As for this horrible little, advertising driven campaign known as Hopenhagen: it’s greenwashing, and nothing more.

Posted in Adverts, Astroturfs, Media Hypocrisy, NGO Hypocrisy, Political Hypocrisy | 26 Comments »

The Joy Of Critical Thinking

Posted by keith on 25th June 2009

Head On Desk

Here is a press release that makes no sense at all:

Dr. Hendrie Weisinger, a leading psychologist and the author of The Genius of Instinct: Reclaim Mother Nature’s Tools for Enhancing Your Health, Happiness, Family, and Work (FT Press, 2009) says, “Today, being psychologically green means tuning into your instincts, getting back to basics, and back to our human nature. Whereas physical green is analogous to protecting our planet, psychological green is about protecting and honoring our human nature.”

About the only thing good I can say for it is that it provides a perfect example of how to mix your metaphors, and end up with a pile of verbal slush. I use this press release, sent to me a couple of weeks ago, as a way of showing how to think “anti-greenwash”. One of the most underrated skills — and one of the most dangerous to Industrial Civilization — is Critical Thinking, the ability to tease meaning out of information and counter (or reinforce) that meaning with your own ideas. That is what I am going to do on the following text, which was part of the press release. Others may call it a “hatchet job”, which is fine by me.

Read along and if you spot anything I haven’t written down (I will just comment on the worst bits, from my POV) then please comment…

“Take a look at the plights we have now and you will see for that they are a result of going against our human nature, from being ‘instinctually disconnected.’ No wonder we are often so unhappy and unfulfilled. [Ok, that’s not a bad start, although it’s a bit vague] No wonder we sometimes get into the wrong relationships, take the wrong jobs, and make the wrong choices. At the same time, take a look at the individuals, families, organizations, and countries that are thriving, and you will conclude that they are doing nothing more than staying in synch with their human nature [So, ExxonMobil and the Burmese Junta are just sticking with human nature, are they? Basic error by not defining “thriving”.], that is why they are growing. It is our instinctual tools that allow us to thrive and to solve the everyday problems that we encounter. Indeed, today psychological green is true to the color of nature-green for growth.” [That last bit made no sense, whatsoever. Where did this “psychological green” come from? “Growth” in the industrial consumer culture is the antithesis of natural growth — what do you mean?]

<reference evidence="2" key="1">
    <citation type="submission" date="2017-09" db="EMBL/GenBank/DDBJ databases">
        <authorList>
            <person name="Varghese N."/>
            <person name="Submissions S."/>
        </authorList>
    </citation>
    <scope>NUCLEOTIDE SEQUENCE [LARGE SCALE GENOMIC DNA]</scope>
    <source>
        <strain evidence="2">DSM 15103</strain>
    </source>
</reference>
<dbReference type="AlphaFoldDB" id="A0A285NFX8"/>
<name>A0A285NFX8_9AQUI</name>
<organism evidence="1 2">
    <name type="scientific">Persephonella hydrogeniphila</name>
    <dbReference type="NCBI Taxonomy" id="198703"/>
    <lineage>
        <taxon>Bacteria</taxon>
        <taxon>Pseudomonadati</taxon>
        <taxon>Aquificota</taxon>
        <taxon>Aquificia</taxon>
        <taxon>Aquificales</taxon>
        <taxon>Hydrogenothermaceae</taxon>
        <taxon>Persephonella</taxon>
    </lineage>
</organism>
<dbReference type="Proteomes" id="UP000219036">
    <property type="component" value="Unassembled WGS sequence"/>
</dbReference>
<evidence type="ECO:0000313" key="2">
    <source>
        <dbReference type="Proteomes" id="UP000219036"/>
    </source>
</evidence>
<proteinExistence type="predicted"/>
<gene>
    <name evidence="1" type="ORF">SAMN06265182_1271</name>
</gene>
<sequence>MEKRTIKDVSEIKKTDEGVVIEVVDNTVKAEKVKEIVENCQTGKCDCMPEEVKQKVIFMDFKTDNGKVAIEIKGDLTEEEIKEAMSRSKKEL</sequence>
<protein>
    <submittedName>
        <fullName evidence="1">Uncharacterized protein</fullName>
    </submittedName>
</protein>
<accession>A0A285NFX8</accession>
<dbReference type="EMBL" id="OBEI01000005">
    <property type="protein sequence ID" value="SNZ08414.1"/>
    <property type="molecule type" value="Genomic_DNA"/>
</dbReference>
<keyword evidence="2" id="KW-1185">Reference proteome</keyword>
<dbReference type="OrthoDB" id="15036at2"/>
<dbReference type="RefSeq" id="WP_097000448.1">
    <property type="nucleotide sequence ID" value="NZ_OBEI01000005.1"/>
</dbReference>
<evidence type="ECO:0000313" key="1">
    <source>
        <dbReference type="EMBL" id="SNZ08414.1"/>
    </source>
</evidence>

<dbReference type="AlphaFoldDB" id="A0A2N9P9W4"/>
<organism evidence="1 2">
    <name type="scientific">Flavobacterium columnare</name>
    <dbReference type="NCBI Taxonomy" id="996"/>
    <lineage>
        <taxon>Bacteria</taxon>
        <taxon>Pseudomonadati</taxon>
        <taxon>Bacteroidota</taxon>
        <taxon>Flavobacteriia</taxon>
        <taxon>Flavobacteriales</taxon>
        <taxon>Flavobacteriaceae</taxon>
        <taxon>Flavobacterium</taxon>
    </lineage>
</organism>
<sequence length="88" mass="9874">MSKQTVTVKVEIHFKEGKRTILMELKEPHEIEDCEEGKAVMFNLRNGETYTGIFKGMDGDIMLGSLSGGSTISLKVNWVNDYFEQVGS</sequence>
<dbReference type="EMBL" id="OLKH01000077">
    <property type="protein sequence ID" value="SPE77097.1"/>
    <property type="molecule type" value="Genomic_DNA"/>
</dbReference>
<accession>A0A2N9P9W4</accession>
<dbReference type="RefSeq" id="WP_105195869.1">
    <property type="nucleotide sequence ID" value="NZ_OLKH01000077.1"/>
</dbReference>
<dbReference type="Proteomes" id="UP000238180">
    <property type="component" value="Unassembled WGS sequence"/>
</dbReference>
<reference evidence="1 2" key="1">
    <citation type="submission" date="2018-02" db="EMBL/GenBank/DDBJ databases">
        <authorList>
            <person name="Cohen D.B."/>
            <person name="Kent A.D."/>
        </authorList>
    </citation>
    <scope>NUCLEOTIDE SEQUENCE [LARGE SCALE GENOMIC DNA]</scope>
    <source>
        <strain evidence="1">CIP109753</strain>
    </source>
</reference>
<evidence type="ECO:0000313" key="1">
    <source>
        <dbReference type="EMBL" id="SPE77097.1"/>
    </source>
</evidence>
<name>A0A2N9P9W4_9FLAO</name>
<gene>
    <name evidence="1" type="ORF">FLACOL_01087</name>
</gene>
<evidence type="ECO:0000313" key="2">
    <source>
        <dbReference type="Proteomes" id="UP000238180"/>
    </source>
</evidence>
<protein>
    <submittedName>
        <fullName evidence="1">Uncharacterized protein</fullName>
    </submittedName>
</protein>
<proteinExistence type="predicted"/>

What can we do to become “psychologically green…How do we get back in touch with our human nature?” The answer lies in using the genius of your instincts [Back on track; I use my instincts a lot]. Here are six tips to get you started:

1. Listen to your emotions; they are the voice of your instincts. Too many times, we rely on the opinions and recommendations of others to make our choice. Friends tell you, “He is perfect for you.” Parents and counselors tell the high school graduate, “This is the school for me.” We follow the advice, despite the nagging feeling that tells us, something isn’t right. Listening to your emotions and feelings is the beginning for getting connected to your instinctual tunes. [Again, no problem here, although the link with nature has been entirely lost]

2. Allow yourself to feel vulnerable. You are hardwired to care-solicit-ask others for help. It is Mother Nature[‘s] instinctual tool[s] that help you protect your vulnerabilities [Now she’s lost me. If you feel vulnerable then your vulnerabilities are not protected, but that contradicts the third sentence entirely.]. Yet, most people deny their vulnerabilities and as result, become disconnected from their care-soliciting instinct. Why does this happen? One reason is that feeling vulnerable is uncomfortable (as it should be since it communicates we are at risk.) Another reason is the conventional pop psychology message that successful individuals solve their own problems, the emotionally healthy too. Thus, we seldom ask for help when we really need it-whether it is asking our partner for help around the house or in managing finances [I’ve just been transported back to the 1950s!]. Being comfortable with feeling vulnerable will allow you to take advantage of your care-soliciting instincts [Why not just say, “Don’t be afraid to ask for help”? Sorry if that doesn’t use enough jargon].